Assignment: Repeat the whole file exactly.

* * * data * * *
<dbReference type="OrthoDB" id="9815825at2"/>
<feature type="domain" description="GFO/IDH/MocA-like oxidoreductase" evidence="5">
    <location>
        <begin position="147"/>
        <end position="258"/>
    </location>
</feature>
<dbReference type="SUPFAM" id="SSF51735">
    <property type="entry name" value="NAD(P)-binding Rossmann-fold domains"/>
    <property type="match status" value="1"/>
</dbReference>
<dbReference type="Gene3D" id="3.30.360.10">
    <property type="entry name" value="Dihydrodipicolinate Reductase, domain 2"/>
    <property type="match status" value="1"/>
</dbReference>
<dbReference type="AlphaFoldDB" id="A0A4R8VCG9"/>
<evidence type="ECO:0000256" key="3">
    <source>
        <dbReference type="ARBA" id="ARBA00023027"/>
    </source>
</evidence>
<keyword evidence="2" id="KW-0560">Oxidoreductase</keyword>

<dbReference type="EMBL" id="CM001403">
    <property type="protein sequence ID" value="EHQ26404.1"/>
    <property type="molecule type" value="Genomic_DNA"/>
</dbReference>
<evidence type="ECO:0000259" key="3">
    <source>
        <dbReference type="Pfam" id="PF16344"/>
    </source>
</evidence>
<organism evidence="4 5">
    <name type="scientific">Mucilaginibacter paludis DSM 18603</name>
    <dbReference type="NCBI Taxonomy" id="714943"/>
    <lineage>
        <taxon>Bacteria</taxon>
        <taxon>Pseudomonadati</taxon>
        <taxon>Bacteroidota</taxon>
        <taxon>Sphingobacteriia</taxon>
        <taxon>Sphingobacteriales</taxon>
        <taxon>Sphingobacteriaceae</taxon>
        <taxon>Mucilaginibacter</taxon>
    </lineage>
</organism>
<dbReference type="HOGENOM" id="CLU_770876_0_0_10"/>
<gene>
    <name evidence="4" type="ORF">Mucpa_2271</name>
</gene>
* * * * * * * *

<dbReference type="OrthoDB" id="9815825at2"/>
<feature type="domain" description="GFO/IDH/MocA-like oxidoreductase" evidence="5">
    <location>
        <begin position="147"/>
        <end position="258"/>
    </location>
</feature>
<dbReference type="SUPFAM" id="SSF51735">
    <property type="entry name" value="NAD(P)-binding Rossmann-fold domains"/>
    <property type="match status" value="1"/>
</dbReference>
<dbReference type="Gene3D" id="3.30.360.10">
    <property type="entry name" value="Dihydrodipicolinate Reductase, domain 2"/>
    <property type="match status" value="1"/>
</dbReference>
<dbReference type="AlphaFoldDB" id="A0A4R8VCG9"/>
<evidence type="ECO:0000256" key="3">
    <source>
        <dbReference type="ARBA" id="ARBA00023027"/>
    </source>
</evidence>
<keyword evidence="2" id="KW-0560">Oxidoreductase</keyword>

<dbReference type="EMBL" id="CM001403">
    <property type="protein sequence ID" value="EHQ26404.1"/>
    <property type="molecule type" value="Genomic_DNA"/>
</dbReference>
<evidence type="ECO:0000259" key="3">
    <source>
        <dbReference type="Pfam" id="PF16344"/>
    </source>
</evidence>
<organism evidence="4 5">
    <name type="scientific">Mucilaginibacter paludis DSM 18603</name>
    <dbReference type="NCBI Taxonomy" id="714943"/>
    <lineage>
        <taxon>Bacteria</taxon>
        <taxon>Pseudomonadati</taxon>
        <taxon>Bacteroidota</taxon>
        <taxon>Sphingobacteriia</taxon>
        <taxon>Sphingobacteriales</taxon>
        <taxon>Sphingobacteriaceae</taxon>
        <taxon>Mucilaginibacter</taxon>
    </lineage>
</organism>
<dbReference type="HOGENOM" id="CLU_770876_0_0_10"/>
<gene>
    <name evidence="4" type="ORF">Mucpa_2271</name>
</gene>